PolynomialRing(base_ring, name, sparse=False) returns a univariate polynomial ring; also, PolynomialRing(base_ring, names, sparse=False) yields a univariate polynomial ring, if names is a list or tuple providing exactly one name. All other input formats return a multivariate polynomial ring.

UNIQUENESS and IMMUTABILITY: In Sage there is exactly one single-variate polynomial ring over each base ring in each choice of variable, sparseness, and implementation. There is also exactly one multivariate polynomial ring over each base ring for each choice of names of variables and term order. The names of the generators can only be temporarily changed after the ring has been created. Do this using the localvars context:

EXAMPLES:

1. PolynomialRing(base_ring, name, …)

sage: PolynomialRing(QQ, 'w')
Univariate Polynomial Ring in w over Rational Field
sage: PolynomialRing(QQ, name='w')
Univariate Polynomial Ring in w over Rational Field


Use the diamond brackets notation to make the variable ready for use after you define the ring:

sage: R.<w> = PolynomialRing(QQ)
sage: (1 + w)^3
w^3 + 3*w^2 + 3*w + 1


You must specify a name:

sage: PolynomialRing(QQ)
Traceback (most recent call last):
...
TypeError: you must specify the names of the variables

sage: R.<abc> = PolynomialRing(QQ, sparse=True); R
Sparse Univariate Polynomial Ring in abc over Rational Field

sage: R.<w> = PolynomialRing(PolynomialRing(GF(7),'k')); R
Univariate Polynomial Ring in w over Univariate Polynomial Ring in k over Finite Field of size 7


The square bracket notation:

sage: R.<y> = QQ['y']; R
Univariate Polynomial Ring in y over Rational Field
sage: y^2 + y
y^2 + y


In fact, since the diamond brackets on the left determine the variable name, you can omit the variable from the square brackets:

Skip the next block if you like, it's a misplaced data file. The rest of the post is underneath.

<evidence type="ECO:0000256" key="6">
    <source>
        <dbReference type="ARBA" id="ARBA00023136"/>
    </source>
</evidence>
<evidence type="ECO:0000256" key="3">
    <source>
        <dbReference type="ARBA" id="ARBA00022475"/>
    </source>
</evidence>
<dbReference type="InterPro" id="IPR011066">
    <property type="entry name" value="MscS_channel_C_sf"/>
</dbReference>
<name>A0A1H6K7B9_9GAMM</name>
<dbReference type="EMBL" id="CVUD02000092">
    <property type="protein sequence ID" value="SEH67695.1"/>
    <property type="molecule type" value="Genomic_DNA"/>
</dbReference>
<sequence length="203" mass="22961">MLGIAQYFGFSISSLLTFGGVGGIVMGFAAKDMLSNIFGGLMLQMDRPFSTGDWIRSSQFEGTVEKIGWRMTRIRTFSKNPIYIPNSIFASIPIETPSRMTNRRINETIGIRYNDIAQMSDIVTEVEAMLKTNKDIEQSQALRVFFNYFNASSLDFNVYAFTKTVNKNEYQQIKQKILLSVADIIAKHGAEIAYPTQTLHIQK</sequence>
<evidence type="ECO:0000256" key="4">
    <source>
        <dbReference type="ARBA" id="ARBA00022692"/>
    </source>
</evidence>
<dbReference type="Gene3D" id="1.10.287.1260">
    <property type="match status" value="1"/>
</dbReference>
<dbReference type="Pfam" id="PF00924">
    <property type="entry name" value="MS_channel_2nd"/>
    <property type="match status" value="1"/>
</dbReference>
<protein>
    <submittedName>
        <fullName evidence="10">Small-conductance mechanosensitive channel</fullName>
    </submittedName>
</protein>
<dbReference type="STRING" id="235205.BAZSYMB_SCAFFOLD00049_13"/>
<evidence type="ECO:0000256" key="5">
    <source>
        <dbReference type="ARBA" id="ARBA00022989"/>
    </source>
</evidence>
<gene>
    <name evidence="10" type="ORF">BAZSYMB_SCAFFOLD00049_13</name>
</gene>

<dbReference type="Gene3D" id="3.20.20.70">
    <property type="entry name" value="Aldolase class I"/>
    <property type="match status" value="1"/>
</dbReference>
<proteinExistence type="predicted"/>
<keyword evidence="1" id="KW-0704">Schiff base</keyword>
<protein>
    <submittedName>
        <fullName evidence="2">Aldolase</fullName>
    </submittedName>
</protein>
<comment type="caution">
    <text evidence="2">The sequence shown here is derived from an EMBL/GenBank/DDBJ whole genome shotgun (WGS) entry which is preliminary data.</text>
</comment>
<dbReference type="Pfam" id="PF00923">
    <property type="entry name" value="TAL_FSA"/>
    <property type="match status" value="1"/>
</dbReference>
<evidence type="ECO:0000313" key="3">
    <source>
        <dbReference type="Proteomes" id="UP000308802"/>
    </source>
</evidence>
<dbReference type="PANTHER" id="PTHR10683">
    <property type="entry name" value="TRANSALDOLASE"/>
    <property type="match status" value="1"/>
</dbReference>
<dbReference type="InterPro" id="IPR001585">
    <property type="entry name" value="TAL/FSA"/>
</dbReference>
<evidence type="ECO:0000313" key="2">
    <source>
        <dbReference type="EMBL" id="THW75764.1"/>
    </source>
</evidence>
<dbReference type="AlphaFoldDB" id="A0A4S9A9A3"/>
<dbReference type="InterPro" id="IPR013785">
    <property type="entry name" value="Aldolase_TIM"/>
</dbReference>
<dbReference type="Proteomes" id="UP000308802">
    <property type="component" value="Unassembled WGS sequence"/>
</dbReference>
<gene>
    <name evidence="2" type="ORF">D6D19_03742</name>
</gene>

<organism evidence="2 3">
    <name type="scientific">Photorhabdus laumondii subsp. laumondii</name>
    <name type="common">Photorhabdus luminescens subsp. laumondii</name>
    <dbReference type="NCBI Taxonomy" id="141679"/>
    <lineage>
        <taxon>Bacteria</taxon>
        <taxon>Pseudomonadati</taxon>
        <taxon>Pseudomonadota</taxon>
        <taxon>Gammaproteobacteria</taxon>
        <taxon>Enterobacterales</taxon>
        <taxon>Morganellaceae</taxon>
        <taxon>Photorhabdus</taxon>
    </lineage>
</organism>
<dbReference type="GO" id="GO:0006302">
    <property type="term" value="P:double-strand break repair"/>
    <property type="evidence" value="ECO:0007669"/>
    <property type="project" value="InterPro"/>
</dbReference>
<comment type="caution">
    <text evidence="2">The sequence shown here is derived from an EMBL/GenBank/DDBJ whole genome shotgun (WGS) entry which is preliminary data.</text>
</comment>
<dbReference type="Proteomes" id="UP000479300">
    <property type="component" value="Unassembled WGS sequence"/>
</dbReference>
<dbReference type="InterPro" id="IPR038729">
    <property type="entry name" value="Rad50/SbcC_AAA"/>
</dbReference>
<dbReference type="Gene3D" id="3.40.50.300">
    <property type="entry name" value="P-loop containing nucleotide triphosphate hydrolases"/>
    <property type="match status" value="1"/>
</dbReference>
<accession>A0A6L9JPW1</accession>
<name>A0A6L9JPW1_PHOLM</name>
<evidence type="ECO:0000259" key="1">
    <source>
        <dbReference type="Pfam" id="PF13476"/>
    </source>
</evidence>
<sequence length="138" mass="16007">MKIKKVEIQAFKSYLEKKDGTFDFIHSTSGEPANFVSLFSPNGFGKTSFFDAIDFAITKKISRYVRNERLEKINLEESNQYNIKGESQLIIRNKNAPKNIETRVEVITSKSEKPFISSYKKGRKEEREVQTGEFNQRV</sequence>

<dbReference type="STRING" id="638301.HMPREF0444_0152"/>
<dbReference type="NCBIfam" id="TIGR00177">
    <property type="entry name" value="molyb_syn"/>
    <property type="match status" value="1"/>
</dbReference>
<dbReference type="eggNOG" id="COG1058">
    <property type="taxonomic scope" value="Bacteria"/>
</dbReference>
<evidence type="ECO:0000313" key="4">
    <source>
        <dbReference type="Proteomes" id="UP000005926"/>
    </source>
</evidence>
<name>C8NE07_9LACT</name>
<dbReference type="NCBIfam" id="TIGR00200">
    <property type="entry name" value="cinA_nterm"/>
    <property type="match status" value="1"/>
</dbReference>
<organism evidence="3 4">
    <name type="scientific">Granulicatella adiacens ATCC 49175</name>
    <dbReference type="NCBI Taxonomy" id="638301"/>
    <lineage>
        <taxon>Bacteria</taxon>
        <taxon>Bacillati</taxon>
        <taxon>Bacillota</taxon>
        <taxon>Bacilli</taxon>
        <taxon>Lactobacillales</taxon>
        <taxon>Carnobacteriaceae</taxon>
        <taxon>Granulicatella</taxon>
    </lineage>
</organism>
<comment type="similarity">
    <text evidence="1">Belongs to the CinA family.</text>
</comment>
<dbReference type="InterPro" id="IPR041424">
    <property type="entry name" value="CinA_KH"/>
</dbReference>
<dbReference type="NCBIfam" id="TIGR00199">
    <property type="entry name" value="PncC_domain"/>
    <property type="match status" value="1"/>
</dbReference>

sage: R.<zz> = QQ[]; R
Univariate Polynomial Ring in zz over Rational Field
sage: (zz + 1)^2
zz^2 + 2*zz + 1


This is exactly the same ring as what PolynomialRing returns:

sage: R is PolynomialRing(QQ,'zz')
True


However, rings with different variables are different:

sage: QQ['x'] == QQ['y']
False


Sage has two implementations of univariate polynomials over the integers, one based on NTL and one based on FLINT. The default is FLINT. Note that FLINT uses a “more dense” representation for its polynomials than NTL, so in particular, creating a polynomial like 2^1000000 * x^1000000 in FLINT may be unwise.

sage: ZxNTL = PolynomialRing(ZZ, 'x', implementation='NTL'); ZxNTL
Univariate Polynomial Ring in x over Integer Ring (using NTL)
sage: ZxFLINT = PolynomialRing(ZZ, 'x', implementation='FLINT'); ZxFLINT
Univariate Polynomial Ring in x over Integer Ring
sage: ZxFLINT is ZZ['x']
True
sage: ZxFLINT is PolynomialRing(ZZ, 'x')
True
sage: xNTL = ZxNTL.gen()
sage: xFLINT = ZxFLINT.gen()
sage: xNTL.parent()
Univariate Polynomial Ring in x over Integer Ring (using NTL)
sage: xFLINT.parent()
Univariate Polynomial Ring in x over Integer Ring


There is a coercion from the non-default to the default implementation, so the values can be mixed in a single expression:

sage: (xNTL + xFLINT^2)
x^2 + x


The result of such an expression will use the default, i.e., the FLINT implementation:

sage: (xNTL + xFLINT^2).parent()
Univariate Polynomial Ring in x over Integer Ring


The generic implementation uses neither NTL nor FLINT:

sage: Zx = PolynomialRing(ZZ, 'x', implementation='generic'); Zx
Univariate Polynomial Ring in x over Integer Ring
sage: Zx.element_class